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I want to study something like business economics at university of Lancaster. After doing my research I have come across that economics is the most boring subjects or degree to study at undergraduate level. However, I have also heard that it is interesting and its content heavy as there are lots of theories to cover. Is Economics degree diffcult. what kind of people study economics and is economics right for me.

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itsyahg
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Well if that's what you want to do then don't read stuff online about it. It's better to do something you enjoy and really want to do than to do something that others say is easily but not have a passion in it. I've heard some ppl doing economics and they found it alright, you just need a passion
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(Original post by itsyahg)
Well if that's what you want to do then don't read stuff online about it. It's better to do something you enjoy and really want to do than to do something that others say is easily but not have a passion in it. I've heard some ppl doing economics and they found it alright, you just need a passion
I don't even actually know what degree to do and dont kbow if I have a passion for economics.
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itsyahg
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(Original post by Q and A)
I don't even actually know what degree to do and dont kbow if I have a passion for economics.
don't listen to other ppl's opinions on courses. I am currently doing a maths degree. My sixth form maths teacher told me not to as it's so hard. So many of my 'friends' also told me not to do a maths course as it's so hard. But i decided to do it as i have a passion. and because of my passion i don't find it hard. You need to figure out what you have a passion in first before you decide
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artful_lounger
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As above, it's boring for some, very interesting to others. I'd suggest doing some reading around the subject, to see how it strikes you. This might be e.g. lecture notes or revision materials for introductory economics classes (or A-level Economics, if you haven't studied that), especially microeconomics topics (since those are more relevant to business economics type courses), or reading economics related articles in the news and thinking about how they analysed the situations in those articles (or better yet, do both!).

Bear in mind though in a degree some of the content may be more dry or mathematical than you'll find in some introductory course materials, or as presented in a news article written for the general public (or even specialists in business/finance sectors, compared to content specifically written for economists and economics students), but if you find the bigger picture things interesting and can make the links between the "detail" and that, it shouldn't be too much of an issue I imagine. It is worth noting that economics at degree level is necessarily mathematical though, so if maths isn't a strong point consider carefully if a degree in that area (even if it's a diluted form of economics e.g. business economics, land economy, etc) is right for you.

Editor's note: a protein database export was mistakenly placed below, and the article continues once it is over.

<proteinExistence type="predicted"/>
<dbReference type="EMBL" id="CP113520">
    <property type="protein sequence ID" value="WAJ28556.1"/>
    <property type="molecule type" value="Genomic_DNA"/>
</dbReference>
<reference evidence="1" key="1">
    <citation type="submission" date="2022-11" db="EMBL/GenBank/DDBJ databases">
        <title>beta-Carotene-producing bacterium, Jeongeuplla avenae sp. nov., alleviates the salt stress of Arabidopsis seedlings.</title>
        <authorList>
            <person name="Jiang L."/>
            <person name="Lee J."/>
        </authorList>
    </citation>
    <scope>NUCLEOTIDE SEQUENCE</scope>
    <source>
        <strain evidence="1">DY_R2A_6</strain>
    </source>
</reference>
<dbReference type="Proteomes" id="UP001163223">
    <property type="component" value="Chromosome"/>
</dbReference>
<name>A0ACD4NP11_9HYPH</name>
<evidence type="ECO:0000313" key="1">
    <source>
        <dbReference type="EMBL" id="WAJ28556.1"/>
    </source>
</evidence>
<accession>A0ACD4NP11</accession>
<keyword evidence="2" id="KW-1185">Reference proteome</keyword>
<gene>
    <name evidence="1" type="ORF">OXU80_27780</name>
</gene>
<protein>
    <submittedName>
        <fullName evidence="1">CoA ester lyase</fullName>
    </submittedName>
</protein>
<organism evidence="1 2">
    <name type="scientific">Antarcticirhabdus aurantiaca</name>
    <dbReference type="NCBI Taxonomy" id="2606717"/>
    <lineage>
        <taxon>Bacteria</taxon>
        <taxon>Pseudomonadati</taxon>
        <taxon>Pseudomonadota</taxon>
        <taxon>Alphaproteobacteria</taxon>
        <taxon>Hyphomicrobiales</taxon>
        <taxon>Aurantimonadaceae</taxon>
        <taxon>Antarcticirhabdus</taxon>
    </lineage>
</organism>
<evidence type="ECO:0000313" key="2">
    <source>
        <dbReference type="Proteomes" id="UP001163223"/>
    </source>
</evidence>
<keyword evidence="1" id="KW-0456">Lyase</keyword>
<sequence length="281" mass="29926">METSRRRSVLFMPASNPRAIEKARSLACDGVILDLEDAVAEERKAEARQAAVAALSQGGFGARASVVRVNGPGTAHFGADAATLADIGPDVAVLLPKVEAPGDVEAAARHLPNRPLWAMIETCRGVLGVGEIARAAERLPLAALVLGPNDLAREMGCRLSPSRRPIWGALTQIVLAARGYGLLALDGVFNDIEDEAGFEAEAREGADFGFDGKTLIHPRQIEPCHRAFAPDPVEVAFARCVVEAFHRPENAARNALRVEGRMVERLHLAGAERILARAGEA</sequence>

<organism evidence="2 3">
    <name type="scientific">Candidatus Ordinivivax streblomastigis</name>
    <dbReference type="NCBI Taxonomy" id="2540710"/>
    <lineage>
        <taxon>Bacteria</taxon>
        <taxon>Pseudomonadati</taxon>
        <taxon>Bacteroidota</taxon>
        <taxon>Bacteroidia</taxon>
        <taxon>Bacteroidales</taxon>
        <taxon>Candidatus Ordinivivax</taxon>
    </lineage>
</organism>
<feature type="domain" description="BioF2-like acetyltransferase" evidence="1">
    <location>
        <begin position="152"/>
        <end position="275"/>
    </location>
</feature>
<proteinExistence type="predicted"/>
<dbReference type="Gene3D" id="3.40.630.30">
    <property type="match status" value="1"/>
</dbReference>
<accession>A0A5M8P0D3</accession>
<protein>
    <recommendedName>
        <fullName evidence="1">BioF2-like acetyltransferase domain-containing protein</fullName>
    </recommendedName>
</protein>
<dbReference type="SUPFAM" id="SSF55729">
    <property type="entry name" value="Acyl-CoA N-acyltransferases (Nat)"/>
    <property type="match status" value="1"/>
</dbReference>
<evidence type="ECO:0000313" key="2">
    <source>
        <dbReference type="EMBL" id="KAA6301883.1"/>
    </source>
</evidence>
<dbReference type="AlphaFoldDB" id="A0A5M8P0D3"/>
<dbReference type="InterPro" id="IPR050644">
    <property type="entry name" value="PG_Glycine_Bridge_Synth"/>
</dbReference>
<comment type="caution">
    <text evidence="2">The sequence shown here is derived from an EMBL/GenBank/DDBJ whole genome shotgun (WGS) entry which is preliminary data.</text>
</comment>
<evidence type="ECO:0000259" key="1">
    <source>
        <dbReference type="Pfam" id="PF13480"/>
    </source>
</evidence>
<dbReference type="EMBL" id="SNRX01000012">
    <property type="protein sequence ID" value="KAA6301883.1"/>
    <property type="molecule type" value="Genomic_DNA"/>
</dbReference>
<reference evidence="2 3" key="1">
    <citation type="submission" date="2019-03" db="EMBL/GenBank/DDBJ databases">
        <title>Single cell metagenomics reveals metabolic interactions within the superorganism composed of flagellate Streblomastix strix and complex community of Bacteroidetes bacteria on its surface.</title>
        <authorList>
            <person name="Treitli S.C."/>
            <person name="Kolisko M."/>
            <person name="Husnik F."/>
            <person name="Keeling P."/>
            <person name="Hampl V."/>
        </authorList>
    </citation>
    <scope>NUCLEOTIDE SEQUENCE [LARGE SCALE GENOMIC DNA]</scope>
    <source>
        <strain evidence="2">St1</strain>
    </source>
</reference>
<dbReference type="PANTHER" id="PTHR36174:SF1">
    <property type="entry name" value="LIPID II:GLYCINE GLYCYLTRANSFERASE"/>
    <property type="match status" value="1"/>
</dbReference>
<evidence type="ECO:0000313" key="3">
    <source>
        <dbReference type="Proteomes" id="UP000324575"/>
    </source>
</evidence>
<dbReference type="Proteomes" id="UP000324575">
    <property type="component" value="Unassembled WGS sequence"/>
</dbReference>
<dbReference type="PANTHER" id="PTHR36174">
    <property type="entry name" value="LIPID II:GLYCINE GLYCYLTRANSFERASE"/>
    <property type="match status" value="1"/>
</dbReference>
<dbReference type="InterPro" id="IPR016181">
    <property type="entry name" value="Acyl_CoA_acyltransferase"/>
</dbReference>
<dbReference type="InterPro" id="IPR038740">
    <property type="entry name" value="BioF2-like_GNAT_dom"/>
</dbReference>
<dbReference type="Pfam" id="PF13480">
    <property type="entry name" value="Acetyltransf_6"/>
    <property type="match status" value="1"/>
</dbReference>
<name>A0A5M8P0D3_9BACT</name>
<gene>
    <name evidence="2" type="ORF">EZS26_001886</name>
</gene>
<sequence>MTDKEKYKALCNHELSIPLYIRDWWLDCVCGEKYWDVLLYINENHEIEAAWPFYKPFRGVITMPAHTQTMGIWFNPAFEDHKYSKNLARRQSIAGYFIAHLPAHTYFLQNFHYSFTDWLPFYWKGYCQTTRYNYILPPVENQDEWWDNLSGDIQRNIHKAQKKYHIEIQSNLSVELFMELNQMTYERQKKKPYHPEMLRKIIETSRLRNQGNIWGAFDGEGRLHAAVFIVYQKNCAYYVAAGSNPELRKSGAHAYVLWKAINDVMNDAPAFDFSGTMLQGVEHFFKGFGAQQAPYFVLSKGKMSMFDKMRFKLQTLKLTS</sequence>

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(Original post by itsyahg)
don't listen to other ppl's opinions on courses. I am currently doing a maths degree. My sixth form maths teacher told me not to as it's so hard. So many of my 'friends' also told me not to do a maths course as it's so hard. But i decided to do it as i have a passion. and because of my passion i don't find it hard. You need to figure out what you have a passion in first before you decide
Yes, Thanks. I'm working on that, people did say to me university too hard etc and u won't make it but these negative thoughts bring negative outcomes. now i need to work on this. i need for find what interest me and what my passion is. what is ur passion and how do you find out ur passion.

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itsyahg
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(Original post by Q and A)
Yes, Thanks. I'm working on that, people did say to me university too hard etc and u won't make it but these negative thoughts bring negative outcomes. now i need to work on this. i need for find what interest me and what my passion is. what is ur passion and how do you find out ur passion.

Thanks
Yes deffo don't listen to others. University is only hard when you don't like the course and don't have a passion for it. I do have a passion for maths. it's been my favourite subject in school and the one I also got the highest grades in. Luckily I had an amazing maths teacher and I really enjoyed going to maths lessons. I had a passion that I want to continue doing maths and just learn more. It was the subject where a lot of my friends would ask me on help with and when i helped them i felt very satisfied and loved sharing my knowledge on it.
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(Original post by artful_lounger)